monkeybrainspitMar 2, 2011
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0
PjotrSep 4, 2010
I admit I only saw this movie on DVD...and am really embarrassed. When it's all good intentions, but deeply unhistorical, you probably have to call it a kitsch feast. But then again, given the earnest and sensitive subject. I'd rather call itI admit I only saw this movie on DVD...and am really embarrassed. When it's all good intentions, but deeply unhistorical, you probably have to call it a kitsch feast. But then again, given the earnest and sensitive subject. I'd rather call it stupid and obscene. Nazi officials during the war, dancing to English swing music...had always thought that members of the illegal "swing youth" were imprisoned and persecuted. A Nazi family praying in public! A Jewish boy playing by the fence, when in all the camps, approaching the fence meant being shot. No fairy tales about the holocaust, please. Expand
3 of 4 users found this helpful31
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9
ERG1008Aug 23, 2010
World War II, Boy's Father gets promotion, family move from Berlin to the country, misses friends, meets a boy on a "farm", becomes friends.
Great film which is enjoyable, powerful & upsetting. Very good acting throughout (Asa Butterfield is
World War II, Boy's Father gets promotion, family move from Berlin to the country, misses friends, meets a boy on a "farm", becomes friends.
Great film which is enjoyable, powerful & upsetting. Very good acting throughout (Asa Butterfield is very impressive) & although you know what is going to happen, it's still quite shocking.
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0 of 1 users found this helpful01
All this user's reviews
9
EricZAug 14, 2009
It was a harsh ending, but well done. The actors were incredible.
0 of 0 users found this helpful
1
PeteTMay 2, 2009
Awful, awful, awful. I'm not heartless. Parts of it are touching of course, but it's terribly done. It's like Shindler's List for kids, expect I'd never show it to kids (and I'm a teacher).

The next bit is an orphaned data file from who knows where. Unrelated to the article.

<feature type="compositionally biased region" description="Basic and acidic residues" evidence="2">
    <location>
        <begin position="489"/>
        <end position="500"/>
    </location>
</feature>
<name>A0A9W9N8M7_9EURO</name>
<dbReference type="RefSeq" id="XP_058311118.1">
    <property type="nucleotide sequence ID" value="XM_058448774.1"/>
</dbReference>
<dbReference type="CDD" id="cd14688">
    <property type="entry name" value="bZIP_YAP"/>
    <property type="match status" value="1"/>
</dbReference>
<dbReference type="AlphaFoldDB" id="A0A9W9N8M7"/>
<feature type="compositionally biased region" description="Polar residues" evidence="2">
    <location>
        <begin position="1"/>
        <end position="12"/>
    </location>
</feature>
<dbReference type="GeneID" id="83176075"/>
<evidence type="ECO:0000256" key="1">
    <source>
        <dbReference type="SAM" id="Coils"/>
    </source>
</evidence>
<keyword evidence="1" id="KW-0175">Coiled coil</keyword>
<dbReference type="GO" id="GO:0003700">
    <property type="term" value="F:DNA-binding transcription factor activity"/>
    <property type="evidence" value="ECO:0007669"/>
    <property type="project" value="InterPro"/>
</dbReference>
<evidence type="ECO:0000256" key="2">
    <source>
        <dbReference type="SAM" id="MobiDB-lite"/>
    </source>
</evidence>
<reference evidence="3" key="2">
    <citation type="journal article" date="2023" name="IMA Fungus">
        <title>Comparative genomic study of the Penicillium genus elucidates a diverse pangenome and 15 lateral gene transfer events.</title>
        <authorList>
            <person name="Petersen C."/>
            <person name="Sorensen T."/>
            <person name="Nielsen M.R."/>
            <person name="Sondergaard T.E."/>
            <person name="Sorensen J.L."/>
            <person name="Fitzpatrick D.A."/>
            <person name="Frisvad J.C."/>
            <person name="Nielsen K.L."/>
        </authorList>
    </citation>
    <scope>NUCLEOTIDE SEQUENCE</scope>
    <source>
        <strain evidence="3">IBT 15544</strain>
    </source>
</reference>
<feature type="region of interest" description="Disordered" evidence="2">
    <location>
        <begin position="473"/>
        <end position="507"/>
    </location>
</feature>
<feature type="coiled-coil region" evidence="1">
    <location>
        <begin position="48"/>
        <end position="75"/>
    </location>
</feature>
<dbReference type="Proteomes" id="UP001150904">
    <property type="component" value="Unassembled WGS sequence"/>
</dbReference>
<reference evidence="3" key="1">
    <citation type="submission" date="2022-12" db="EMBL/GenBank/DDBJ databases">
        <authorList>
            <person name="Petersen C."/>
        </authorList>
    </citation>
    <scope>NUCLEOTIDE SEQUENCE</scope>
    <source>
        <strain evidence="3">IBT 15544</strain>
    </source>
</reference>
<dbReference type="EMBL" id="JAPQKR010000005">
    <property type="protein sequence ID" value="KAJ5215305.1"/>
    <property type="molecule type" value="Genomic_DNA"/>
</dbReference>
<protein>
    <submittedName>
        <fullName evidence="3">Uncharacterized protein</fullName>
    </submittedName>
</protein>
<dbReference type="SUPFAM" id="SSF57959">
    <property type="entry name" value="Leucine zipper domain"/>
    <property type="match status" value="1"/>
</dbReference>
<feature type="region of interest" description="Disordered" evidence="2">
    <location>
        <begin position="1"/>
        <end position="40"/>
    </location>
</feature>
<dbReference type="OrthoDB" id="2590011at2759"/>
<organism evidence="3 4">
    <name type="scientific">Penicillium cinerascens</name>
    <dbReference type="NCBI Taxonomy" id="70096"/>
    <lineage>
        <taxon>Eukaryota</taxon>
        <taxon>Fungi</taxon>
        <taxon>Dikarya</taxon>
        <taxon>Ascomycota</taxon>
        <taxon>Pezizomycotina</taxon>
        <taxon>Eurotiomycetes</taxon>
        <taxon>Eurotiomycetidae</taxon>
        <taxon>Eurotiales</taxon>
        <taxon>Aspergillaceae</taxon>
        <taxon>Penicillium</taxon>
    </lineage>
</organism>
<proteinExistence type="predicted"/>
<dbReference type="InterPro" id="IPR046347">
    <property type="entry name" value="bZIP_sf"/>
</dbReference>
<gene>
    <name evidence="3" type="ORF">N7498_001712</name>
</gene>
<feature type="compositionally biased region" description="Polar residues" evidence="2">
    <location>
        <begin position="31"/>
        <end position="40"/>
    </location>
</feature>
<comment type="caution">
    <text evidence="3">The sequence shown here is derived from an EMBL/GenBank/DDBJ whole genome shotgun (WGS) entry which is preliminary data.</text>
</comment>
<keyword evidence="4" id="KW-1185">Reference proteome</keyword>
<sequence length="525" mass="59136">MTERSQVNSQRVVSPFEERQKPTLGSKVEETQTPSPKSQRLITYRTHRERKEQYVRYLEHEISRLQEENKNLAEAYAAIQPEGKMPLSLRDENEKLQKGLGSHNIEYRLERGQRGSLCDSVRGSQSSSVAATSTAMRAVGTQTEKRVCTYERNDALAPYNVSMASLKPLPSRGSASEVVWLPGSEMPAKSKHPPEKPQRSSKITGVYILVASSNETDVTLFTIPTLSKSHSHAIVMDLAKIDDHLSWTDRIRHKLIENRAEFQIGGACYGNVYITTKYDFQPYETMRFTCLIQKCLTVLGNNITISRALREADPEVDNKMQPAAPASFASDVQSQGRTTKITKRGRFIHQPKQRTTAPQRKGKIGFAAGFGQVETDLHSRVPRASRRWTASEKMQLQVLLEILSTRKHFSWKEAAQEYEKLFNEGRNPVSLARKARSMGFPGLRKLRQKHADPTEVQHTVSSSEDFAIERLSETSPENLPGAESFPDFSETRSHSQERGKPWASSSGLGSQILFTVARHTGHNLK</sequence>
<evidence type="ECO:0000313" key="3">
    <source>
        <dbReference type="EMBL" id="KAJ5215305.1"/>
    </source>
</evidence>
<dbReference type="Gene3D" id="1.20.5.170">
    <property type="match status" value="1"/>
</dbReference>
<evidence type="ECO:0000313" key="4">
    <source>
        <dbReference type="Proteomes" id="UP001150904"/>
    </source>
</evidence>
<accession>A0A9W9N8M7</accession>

0 of 4 users found this helpful
9
mauriciolApr 12, 2009
Very goood movie, really sad and kept me really interested through out the hole movie.
0 of 0 users found this helpful
10
EricCApr 8, 2009
Beautifully done! It made me cry twice.
1 of 3 users found this helpful
7
JayH.Mar 4, 2009
Beautifully made and acted. The story is a bit familiar and it's pretty easy to see where the film is going. Still, it's very poignant. Excellent cinematography. It's a fine film overall.
0 of 0 users found this helpful
10
AnnD.Jan 5, 2009
I thought the movie was wonderful. A poignant tale involving the bigotry of the adults and the innocence of the children. The ending was heart wrenching but necessary for the punch!
1 of 1 users found this helpful
10
CynthiaC.Dec 14, 2008
This was the best film I've seen this year, for acting, cinematography and content. Very powerful.
0 of 0 users found this helpful
8
garysDec 8, 2008
The movie builds slowly but effectively to one of the more gripping 15 minutes of film I've seen. There are certain conceits: how poorly guarded is the camp's perimeter, primarily; also, how no one misses little Bruno during his The movie builds slowly but effectively to one of the more gripping 15 minutes of film I've seen. There are certain conceits: how poorly guarded is the camp's perimeter, primarily; also, how no one misses little Bruno during his visits, though seemingly so closely watching him. The ending leaves mixed emotion. The father's "punishment," but at such a price. Expand
0 of 0 users found this helpful
9
TonyB.Dec 6, 2008
Viewed from any angle, this is an excellent film with an ending as devastating as you're ever likely to see.
0 of 0 users found this helpful
10
LauraN.Nov 25, 2008
Excellent movie. Well written and well acted. Completely envelopes you in the story until it's too late. Serves as a reminder to not forget the holocaust and makes you wonder if other Germans felt as the mother did.
0 of 0 users found this helpful
7
JSteinNov 23, 2008
I can see why the NY Times called it "kitsched up," but I think some of the reviews are overly harsh. If I had a teenage child I would take them to see this as part of a broader discussion of the Holocaust.
0 of 0 users found this helpful
10
DanS.Nov 21, 2008
Gripping drama. Outstanding.
0 of 0 users found this helpful
0
DavidNov 16, 2008
This film should not have been made. Although it's intentions were good, the end result was not good.
0 of 1 users found this helpful
10
ChristinaB.Nov 13, 2008
The Boy in the Striped Pajamas gives a new perspective from which to examine the Holocaust. While somebody might think that it sympathizes with Nazi Germany, it instead shows how easily mankind can justify such horrible violence. Like the The Boy in the Striped Pajamas gives a new perspective from which to examine the Holocaust. While somebody might think that it sympathizes with Nazi Germany, it instead shows how easily mankind can justify such horrible violence. Like the two innocent and young main characters, we begin to wonder why humans hurt one another. The last 5 minutes are the saddest moments of a film I have ever seen, but they are powerful and thought-provoking and really help bring back to light the devastation that the war brought to an entire people. For many of us who have heard lecture after lecture about the Holocaust in history class, this movie will help it all click... and probably make you cry in the process. Expand
1 of 1 users found this helpful